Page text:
Ceroxylon echinulatum Galeano, Caldasia 17: 399 (1995)

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http://media.e-taxonomy.eu/palmae/photos/palm_tc_37249_1.jpg

Distribution

Map uses TDWG level 3 distributions (http://www.nhm.ac.uk/hosted_sites/tdwg/geogrphy.html)
Ecuadorpresent (World Checklist of Arecaceae)C
Perupresent
Western and eastern Andes in Ecuador and Eastern Andes in Peru, in humid premontane and lower montane forest, at 1600-2200 m, in pastures, coffee plantations, crop plots, and remnant forests. It forms populations of hundreds of individuals and apparently it was very abundant in the past. On the eastern Andes of Ecuador there are still extensive populations, especially of old individuals that are left standing in the middle of pastures, but regeneration is usually very abundant near forest patches left along streams (Borchsenius, pers. comm.). (Maria Jose Sanin & Gloria Geleano in Phytotaxa 34 (2011))B

Discussion

  • This species now includes the former C. alpinum subsp. ecuadorense Galeano. The white indumentum of the peduncular bracts supporting this arrangement. Molecular studies (Trénel et al. 2007b)
    presented the well-supported monophyly of these two entities according to AFLP, and a 6-gene data set (including PRK, matK, trnD-trnT, ndhF, and ITS), and also by finding active gene flow between these two populations. The evidence suggests that cline divergence and Quaternary dispersal have maintained the biological continuum between the populations of the morphotype described as C. alpinum subsp. ecuadorenseand C. echinulatum in Ecuador (Trénel et al. 2008).
    Ceroxylon echinulatum is diagnosed by its very long petiole, leaves arched with pinnae regularly arranged, slightly to completely pendulous; staminate flowers with 9-12 stamens and very long-acuminate petals, and fruits with exocarp densely covered with prominent, irregular and acute bulges. (Maria Jose Sanin & Gloria Geleano in Phytotaxa 34 (2011))B

Conservation

Common Name

Uses

  • The stems are used for building houses and fences. In the western and eastern Andes in Ecuador, the young leaves are used in religious processions on Palm Sunday (Borchsenius et al. 1998, Svenning & Balslev 1998, Borchsenius & Moraes 2006). The basal portion of the peduncle of young inflorescences is edible, and is cooked and added to salads (according to an informant in Valladolid, A. Barfod et al. 60173, in scheda). The fruits are eaten by pigs, and for this reason palms are often left standing on pastures (Borchsenius et al. 1998). The wax covering the stems was formerly used in Ecuador to make candles (J. Steyermark 54130, in scheda). Pintaud & Anthelme (2008) reported the use of this species in northern Peru as a source of wood for house construction and of fruits and infructescences for animal nutrition. (Maria Jose Sanin & Gloria Geleano in Phytotaxa 34 (2011))B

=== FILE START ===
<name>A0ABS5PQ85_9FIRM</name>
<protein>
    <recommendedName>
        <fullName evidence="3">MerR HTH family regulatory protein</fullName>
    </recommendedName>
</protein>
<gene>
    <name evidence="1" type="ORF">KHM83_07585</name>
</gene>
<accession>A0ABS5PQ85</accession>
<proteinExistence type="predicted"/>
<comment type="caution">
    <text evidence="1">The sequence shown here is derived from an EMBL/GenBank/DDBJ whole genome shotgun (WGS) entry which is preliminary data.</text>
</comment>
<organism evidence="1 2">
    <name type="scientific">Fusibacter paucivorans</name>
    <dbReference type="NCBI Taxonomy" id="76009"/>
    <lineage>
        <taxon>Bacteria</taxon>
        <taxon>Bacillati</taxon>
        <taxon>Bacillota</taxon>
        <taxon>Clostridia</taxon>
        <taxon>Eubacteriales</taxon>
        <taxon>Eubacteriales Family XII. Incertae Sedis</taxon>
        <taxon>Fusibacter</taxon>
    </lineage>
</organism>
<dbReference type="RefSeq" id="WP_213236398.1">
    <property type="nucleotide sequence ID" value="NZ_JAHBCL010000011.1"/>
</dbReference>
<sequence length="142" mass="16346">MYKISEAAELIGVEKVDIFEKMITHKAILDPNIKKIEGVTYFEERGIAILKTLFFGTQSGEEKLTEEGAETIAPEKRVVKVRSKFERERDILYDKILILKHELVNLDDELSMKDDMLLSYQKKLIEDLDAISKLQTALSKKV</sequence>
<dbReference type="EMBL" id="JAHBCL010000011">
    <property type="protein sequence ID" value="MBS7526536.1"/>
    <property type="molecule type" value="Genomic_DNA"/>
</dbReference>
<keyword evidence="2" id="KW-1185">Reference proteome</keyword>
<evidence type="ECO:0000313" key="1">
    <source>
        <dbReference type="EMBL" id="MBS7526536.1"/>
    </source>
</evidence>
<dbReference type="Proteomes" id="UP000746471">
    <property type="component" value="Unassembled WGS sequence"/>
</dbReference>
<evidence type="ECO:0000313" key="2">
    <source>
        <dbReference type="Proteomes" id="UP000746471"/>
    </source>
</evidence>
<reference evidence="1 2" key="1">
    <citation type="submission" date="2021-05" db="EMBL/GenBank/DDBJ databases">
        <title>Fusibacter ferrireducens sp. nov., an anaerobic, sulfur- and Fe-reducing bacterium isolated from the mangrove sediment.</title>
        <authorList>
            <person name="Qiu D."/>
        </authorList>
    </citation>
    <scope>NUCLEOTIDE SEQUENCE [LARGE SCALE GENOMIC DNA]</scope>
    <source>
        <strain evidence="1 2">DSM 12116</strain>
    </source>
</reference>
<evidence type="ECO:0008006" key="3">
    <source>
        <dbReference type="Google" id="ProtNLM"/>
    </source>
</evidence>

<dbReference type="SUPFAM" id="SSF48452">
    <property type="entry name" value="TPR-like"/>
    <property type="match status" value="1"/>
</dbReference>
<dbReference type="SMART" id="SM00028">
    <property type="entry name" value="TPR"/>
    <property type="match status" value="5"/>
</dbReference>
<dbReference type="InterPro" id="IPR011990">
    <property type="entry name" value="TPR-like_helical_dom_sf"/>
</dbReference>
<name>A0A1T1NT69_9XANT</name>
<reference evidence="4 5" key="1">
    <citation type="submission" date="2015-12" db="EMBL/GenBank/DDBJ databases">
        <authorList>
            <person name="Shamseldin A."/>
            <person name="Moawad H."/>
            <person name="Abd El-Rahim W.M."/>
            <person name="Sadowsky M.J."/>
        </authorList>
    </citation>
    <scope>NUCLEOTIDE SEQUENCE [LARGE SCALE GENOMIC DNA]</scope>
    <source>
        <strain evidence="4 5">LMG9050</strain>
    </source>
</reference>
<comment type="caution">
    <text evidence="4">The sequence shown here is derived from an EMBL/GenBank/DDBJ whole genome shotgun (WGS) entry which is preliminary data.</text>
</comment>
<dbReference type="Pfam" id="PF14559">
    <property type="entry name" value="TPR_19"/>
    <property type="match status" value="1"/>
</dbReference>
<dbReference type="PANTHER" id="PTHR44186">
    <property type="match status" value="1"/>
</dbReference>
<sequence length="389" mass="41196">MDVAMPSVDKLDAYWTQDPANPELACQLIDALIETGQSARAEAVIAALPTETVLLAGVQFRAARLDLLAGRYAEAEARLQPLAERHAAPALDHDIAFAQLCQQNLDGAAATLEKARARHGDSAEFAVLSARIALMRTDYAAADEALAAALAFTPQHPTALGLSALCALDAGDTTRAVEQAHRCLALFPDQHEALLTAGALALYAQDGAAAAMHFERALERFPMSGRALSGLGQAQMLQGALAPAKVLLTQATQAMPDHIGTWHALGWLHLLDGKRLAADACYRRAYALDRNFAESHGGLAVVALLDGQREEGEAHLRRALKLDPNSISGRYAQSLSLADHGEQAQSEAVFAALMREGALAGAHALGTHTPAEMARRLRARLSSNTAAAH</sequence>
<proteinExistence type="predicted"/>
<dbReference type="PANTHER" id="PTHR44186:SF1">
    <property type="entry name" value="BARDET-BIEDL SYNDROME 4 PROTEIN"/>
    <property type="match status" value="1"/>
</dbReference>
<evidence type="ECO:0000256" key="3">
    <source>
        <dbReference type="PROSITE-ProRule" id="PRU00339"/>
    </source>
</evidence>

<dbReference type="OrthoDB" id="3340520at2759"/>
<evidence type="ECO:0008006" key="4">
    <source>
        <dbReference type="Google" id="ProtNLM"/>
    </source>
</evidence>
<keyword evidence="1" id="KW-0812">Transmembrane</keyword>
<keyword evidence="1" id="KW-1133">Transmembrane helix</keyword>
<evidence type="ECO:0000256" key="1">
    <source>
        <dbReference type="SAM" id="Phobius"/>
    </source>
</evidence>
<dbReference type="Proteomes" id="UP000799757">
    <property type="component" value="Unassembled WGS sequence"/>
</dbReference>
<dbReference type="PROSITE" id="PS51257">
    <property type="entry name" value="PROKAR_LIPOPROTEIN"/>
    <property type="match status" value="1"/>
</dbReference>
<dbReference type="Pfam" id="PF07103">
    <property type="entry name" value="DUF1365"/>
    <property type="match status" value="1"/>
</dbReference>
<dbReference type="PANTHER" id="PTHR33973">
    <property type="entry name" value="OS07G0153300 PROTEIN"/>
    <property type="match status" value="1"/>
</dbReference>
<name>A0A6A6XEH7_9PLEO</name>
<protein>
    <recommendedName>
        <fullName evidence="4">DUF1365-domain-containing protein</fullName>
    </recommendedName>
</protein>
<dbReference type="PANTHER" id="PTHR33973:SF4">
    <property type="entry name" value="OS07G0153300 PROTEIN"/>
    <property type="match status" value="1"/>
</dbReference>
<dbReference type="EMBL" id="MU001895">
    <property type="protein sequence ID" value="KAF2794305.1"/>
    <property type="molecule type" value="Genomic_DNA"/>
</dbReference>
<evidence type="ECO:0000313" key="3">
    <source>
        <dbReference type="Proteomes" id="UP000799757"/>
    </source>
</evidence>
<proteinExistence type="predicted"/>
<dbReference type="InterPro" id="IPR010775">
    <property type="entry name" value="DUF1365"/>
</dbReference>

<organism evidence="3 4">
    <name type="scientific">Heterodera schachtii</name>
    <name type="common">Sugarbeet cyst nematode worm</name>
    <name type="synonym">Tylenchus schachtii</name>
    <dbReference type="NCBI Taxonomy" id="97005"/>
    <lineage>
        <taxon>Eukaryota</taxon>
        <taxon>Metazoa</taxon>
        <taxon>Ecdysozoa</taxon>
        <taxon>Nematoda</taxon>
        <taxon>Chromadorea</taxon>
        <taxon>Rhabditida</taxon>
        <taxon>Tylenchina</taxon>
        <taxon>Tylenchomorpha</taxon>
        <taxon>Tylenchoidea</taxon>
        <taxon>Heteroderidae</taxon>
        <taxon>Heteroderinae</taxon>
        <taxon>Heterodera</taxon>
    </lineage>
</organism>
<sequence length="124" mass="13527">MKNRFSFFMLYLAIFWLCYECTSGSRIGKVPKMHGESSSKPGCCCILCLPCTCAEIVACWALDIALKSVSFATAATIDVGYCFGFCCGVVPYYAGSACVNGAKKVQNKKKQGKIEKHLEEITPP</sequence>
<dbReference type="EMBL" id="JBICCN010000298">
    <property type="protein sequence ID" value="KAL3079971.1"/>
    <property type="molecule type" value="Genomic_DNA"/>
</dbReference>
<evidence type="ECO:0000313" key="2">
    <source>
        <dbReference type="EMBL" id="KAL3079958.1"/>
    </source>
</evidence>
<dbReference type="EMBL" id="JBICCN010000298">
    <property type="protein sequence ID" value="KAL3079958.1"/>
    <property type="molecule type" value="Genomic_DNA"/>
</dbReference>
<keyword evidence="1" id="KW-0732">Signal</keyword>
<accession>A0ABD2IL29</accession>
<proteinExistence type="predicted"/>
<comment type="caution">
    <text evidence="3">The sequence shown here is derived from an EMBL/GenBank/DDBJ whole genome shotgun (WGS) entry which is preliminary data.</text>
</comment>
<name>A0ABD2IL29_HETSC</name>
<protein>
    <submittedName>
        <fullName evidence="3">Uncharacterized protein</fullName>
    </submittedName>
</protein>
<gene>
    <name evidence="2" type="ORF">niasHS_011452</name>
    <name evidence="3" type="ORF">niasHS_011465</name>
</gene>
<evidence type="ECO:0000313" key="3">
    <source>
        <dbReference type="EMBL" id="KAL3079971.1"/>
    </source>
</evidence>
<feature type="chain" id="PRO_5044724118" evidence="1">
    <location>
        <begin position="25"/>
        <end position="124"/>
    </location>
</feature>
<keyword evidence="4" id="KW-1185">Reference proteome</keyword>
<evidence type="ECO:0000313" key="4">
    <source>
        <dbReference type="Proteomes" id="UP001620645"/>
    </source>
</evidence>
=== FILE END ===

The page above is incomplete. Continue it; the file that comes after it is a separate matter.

Description

  • Canopy palm. Stem solitary, 10-25 m tall, 20-30 cm in diameter, usually grey, more rarely white with black leaf scars. Leaves to 4.5 m long; pinnae 75-90 on each side, regularly inserted in one plane, pendulous, the central ones 85-105 cm long and 3-5 cm wide, below with a thick, white to light brown, waxy tomentum. Inflorescences erect to arching, curved in fruit, to 250 cm long, branched 3 times. Fruit globose, 1-2 cm in diameter, finely warty, green, turning orange-red at maturity. (Borchsenius F., Borgtoft-Pedersen H. and Baslev H. 1998. Manual to the Palms of Ecuador. AAU Reports 37. Department of Systematic Botany, University of Aarhus, Denmark in collaboration with Pontificia Universidad Catalica del Ecuador)A
  • Stem 5-20(-25) m tall, 15-30 cm diam., white at base and turning green towards apex, covered with thin layer of wax.